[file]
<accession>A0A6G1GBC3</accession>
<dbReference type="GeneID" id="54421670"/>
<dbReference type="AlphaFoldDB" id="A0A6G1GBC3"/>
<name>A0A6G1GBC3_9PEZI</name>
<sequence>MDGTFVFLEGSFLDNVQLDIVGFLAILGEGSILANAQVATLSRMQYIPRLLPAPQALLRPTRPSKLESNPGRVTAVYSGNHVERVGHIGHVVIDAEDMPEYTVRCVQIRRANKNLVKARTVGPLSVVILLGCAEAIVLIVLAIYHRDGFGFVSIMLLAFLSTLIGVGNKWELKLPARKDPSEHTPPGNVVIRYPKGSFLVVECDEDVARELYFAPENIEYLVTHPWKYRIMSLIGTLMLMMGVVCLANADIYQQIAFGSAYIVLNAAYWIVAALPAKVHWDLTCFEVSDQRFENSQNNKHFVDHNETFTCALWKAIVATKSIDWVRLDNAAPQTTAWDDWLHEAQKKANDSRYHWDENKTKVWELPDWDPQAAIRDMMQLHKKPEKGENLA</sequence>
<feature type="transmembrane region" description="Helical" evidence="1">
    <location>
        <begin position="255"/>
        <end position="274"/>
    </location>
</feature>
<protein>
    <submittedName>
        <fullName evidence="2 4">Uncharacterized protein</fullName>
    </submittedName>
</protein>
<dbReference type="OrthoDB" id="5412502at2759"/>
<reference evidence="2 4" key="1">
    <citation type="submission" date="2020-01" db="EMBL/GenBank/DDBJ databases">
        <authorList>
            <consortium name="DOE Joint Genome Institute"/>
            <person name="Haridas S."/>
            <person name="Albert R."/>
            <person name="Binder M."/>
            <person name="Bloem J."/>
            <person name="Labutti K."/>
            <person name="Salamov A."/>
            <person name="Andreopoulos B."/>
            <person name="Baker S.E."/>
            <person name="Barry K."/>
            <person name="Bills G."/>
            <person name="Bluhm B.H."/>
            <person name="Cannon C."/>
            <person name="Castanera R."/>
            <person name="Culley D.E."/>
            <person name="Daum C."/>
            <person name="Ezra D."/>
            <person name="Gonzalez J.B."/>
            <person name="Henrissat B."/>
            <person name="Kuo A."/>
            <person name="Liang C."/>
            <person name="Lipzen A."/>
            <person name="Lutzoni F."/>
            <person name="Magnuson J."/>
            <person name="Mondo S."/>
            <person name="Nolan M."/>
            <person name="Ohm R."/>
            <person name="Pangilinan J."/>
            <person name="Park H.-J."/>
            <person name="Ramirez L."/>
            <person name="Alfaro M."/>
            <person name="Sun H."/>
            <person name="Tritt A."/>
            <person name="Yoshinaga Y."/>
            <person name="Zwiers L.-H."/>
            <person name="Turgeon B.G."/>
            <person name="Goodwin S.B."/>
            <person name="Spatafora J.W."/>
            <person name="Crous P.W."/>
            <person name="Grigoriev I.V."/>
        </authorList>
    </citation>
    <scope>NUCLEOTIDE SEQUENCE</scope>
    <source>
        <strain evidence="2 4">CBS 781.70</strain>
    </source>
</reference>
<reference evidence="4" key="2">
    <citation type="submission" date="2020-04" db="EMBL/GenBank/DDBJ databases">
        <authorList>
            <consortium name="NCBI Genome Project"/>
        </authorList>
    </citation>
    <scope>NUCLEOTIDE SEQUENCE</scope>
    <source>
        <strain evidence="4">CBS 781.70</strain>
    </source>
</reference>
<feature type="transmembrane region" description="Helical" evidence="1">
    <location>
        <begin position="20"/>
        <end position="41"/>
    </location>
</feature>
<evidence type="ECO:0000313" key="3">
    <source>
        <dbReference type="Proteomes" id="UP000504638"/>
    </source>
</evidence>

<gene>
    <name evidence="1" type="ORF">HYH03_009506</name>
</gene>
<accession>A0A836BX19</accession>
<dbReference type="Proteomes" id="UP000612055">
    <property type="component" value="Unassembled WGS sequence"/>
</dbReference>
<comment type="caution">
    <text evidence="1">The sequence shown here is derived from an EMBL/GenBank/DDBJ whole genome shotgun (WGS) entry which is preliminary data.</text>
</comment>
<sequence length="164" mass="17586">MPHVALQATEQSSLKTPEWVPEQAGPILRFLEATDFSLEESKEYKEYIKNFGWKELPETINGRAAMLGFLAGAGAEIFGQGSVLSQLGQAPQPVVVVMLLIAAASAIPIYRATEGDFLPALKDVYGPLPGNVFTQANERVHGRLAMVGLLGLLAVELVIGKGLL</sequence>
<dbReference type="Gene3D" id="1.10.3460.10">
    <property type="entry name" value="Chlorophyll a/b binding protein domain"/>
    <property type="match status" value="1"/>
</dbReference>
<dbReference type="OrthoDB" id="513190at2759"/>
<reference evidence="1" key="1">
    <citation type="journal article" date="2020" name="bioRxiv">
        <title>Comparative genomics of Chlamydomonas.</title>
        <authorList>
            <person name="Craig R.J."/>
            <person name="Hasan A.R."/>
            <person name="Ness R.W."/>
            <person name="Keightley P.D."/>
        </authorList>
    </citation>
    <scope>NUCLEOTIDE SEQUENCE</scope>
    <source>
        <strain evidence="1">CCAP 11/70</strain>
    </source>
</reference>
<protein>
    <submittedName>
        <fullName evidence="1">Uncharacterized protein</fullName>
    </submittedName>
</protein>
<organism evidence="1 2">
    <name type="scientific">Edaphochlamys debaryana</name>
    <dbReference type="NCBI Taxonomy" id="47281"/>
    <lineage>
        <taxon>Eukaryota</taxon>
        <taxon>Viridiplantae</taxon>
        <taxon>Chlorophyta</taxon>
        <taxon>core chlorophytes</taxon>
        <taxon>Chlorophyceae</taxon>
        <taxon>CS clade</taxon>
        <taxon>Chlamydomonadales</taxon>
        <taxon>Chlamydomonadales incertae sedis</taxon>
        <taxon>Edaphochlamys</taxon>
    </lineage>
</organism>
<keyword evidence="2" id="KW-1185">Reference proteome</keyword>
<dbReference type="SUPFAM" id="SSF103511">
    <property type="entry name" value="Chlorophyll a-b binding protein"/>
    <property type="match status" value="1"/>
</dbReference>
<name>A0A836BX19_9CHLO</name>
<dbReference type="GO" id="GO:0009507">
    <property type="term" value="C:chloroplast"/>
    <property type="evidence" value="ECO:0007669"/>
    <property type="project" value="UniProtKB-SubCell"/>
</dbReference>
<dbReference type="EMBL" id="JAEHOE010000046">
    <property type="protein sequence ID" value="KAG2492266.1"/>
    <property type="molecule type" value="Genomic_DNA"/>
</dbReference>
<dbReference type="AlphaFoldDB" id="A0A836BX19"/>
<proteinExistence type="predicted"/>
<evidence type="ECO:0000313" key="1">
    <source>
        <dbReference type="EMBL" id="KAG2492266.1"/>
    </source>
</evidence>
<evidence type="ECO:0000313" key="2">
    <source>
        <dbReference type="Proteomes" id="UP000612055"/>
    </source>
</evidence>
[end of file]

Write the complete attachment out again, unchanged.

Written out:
<accession>A0A6G1GBC3</accession>
<dbReference type="GeneID" id="54421670"/>
<dbReference type="AlphaFoldDB" id="A0A6G1GBC3"/>
<name>A0A6G1GBC3_9PEZI</name>
<sequence>MDGTFVFLEGSFLDNVQLDIVGFLAILGEGSILANAQVATLSRMQYIPRLLPAPQALLRPTRPSKLESNPGRVTAVYSGNHVERVGHIGHVVIDAEDMPEYTVRCVQIRRANKNLVKARTVGPLSVVILLGCAEAIVLIVLAIYHRDGFGFVSIMLLAFLSTLIGVGNKWELKLPARKDPSEHTPPGNVVIRYPKGSFLVVECDEDVARELYFAPENIEYLVTHPWKYRIMSLIGTLMLMMGVVCLANADIYQQIAFGSAYIVLNAAYWIVAALPAKVHWDLTCFEVSDQRFENSQNNKHFVDHNETFTCALWKAIVATKSIDWVRLDNAAPQTTAWDDWLHEAQKKANDSRYHWDENKTKVWELPDWDPQAAIRDMMQLHKKPEKGENLA</sequence>
<feature type="transmembrane region" description="Helical" evidence="1">
    <location>
        <begin position="255"/>
        <end position="274"/>
    </location>
</feature>
<protein>
    <submittedName>
        <fullName evidence="2 4">Uncharacterized protein</fullName>
    </submittedName>
</protein>
<dbReference type="OrthoDB" id="5412502at2759"/>
<reference evidence="2 4" key="1">
    <citation type="submission" date="2020-01" db="EMBL/GenBank/DDBJ databases">
        <authorList>
            <consortium name="DOE Joint Genome Institute"/>
            <person name="Haridas S."/>
            <person name="Albert R."/>
            <person name="Binder M."/>
            <person name="Bloem J."/>
            <person name="Labutti K."/>
            <person name="Salamov A."/>
            <person name="Andreopoulos B."/>
            <person name="Baker S.E."/>
            <person name="Barry K."/>
            <person name="Bills G."/>
            <person name="Bluhm B.H."/>
            <person name="Cannon C."/>
            <person name="Castanera R."/>
            <person name="Culley D.E."/>
            <person name="Daum C."/>
            <person name="Ezra D."/>
            <person name="Gonzalez J.B."/>
            <person name="Henrissat B."/>
            <person name="Kuo A."/>
            <person name="Liang C."/>
            <person name="Lipzen A."/>
            <person name="Lutzoni F."/>
            <person name="Magnuson J."/>
            <person name="Mondo S."/>
            <person name="Nolan M."/>
            <person name="Ohm R."/>
            <person name="Pangilinan J."/>
            <person name="Park H.-J."/>
            <person name="Ramirez L."/>
            <person name="Alfaro M."/>
            <person name="Sun H."/>
            <person name="Tritt A."/>
            <person name="Yoshinaga Y."/>
            <person name="Zwiers L.-H."/>
            <person name="Turgeon B.G."/>
            <person name="Goodwin S.B."/>
            <person name="Spatafora J.W."/>
            <person name="Crous P.W."/>
            <person name="Grigoriev I.V."/>
        </authorList>
    </citation>
    <scope>NUCLEOTIDE SEQUENCE</scope>
    <source>
        <strain evidence="2 4">CBS 781.70</strain>
    </source>
</reference>
<reference evidence="4" key="2">
    <citation type="submission" date="2020-04" db="EMBL/GenBank/DDBJ databases">
        <authorList>
            <consortium name="NCBI Genome Project"/>
        </authorList>
    </citation>
    <scope>NUCLEOTIDE SEQUENCE</scope>
    <source>
        <strain evidence="4">CBS 781.70</strain>
    </source>
</reference>
<feature type="transmembrane region" description="Helical" evidence="1">
    <location>
        <begin position="20"/>
        <end position="41"/>
    </location>
</feature>
<evidence type="ECO:0000313" key="3">
    <source>
        <dbReference type="Proteomes" id="UP000504638"/>
    </source>
</evidence>

<gene>
    <name evidence="1" type="ORF">HYH03_009506</name>
</gene>
<accession>A0A836BX19</accession>
<dbReference type="Proteomes" id="UP000612055">
    <property type="component" value="Unassembled WGS sequence"/>
</dbReference>
<comment type="caution">
    <text evidence="1">The sequence shown here is derived from an EMBL/GenBank/DDBJ whole genome shotgun (WGS) entry which is preliminary data.</text>
</comment>
<sequence length="164" mass="17586">MPHVALQATEQSSLKTPEWVPEQAGPILRFLEATDFSLEESKEYKEYIKNFGWKELPETINGRAAMLGFLAGAGAEIFGQGSVLSQLGQAPQPVVVVMLLIAAASAIPIYRATEGDFLPALKDVYGPLPGNVFTQANERVHGRLAMVGLLGLLAVELVIGKGLL</sequence>
<dbReference type="Gene3D" id="1.10.3460.10">
    <property type="entry name" value="Chlorophyll a/b binding protein domain"/>
    <property type="match status" value="1"/>
</dbReference>
<dbReference type="OrthoDB" id="513190at2759"/>
<reference evidence="1" key="1">
    <citation type="journal article" date="2020" name="bioRxiv">
        <title>Comparative genomics of Chlamydomonas.</title>
        <authorList>
            <person name="Craig R.J."/>
            <person name="Hasan A.R."/>
            <person name="Ness R.W."/>
            <person name="Keightley P.D."/>
        </authorList>
    </citation>
    <scope>NUCLEOTIDE SEQUENCE</scope>
    <source>
        <strain evidence="1">CCAP 11/70</strain>
    </source>
</reference>
<protein>
    <submittedName>
        <fullName evidence="1">Uncharacterized protein</fullName>
    </submittedName>
</protein>
<organism evidence="1 2">
    <name type="scientific">Edaphochlamys debaryana</name>
    <dbReference type="NCBI Taxonomy" id="47281"/>
    <lineage>
        <taxon>Eukaryota</taxon>
        <taxon>Viridiplantae</taxon>
        <taxon>Chlorophyta</taxon>
        <taxon>core chlorophytes</taxon>
        <taxon>Chlorophyceae</taxon>
        <taxon>CS clade</taxon>
        <taxon>Chlamydomonadales</taxon>
        <taxon>Chlamydomonadales incertae sedis</taxon>
        <taxon>Edaphochlamys</taxon>
    </lineage>
</organism>
<keyword evidence="2" id="KW-1185">Reference proteome</keyword>
<dbReference type="SUPFAM" id="SSF103511">
    <property type="entry name" value="Chlorophyll a-b binding protein"/>
    <property type="match status" value="1"/>
</dbReference>
<name>A0A836BX19_9CHLO</name>
<dbReference type="GO" id="GO:0009507">
    <property type="term" value="C:chloroplast"/>
    <property type="evidence" value="ECO:0007669"/>
    <property type="project" value="UniProtKB-SubCell"/>
</dbReference>
<dbReference type="EMBL" id="JAEHOE010000046">
    <property type="protein sequence ID" value="KAG2492266.1"/>
    <property type="molecule type" value="Genomic_DNA"/>
</dbReference>
<dbReference type="AlphaFoldDB" id="A0A836BX19"/>
<proteinExistence type="predicted"/>
<evidence type="ECO:0000313" key="1">
    <source>
        <dbReference type="EMBL" id="KAG2492266.1"/>
    </source>
</evidence>
<evidence type="ECO:0000313" key="2">
    <source>
        <dbReference type="Proteomes" id="UP000612055"/>
    </source>
</evidence>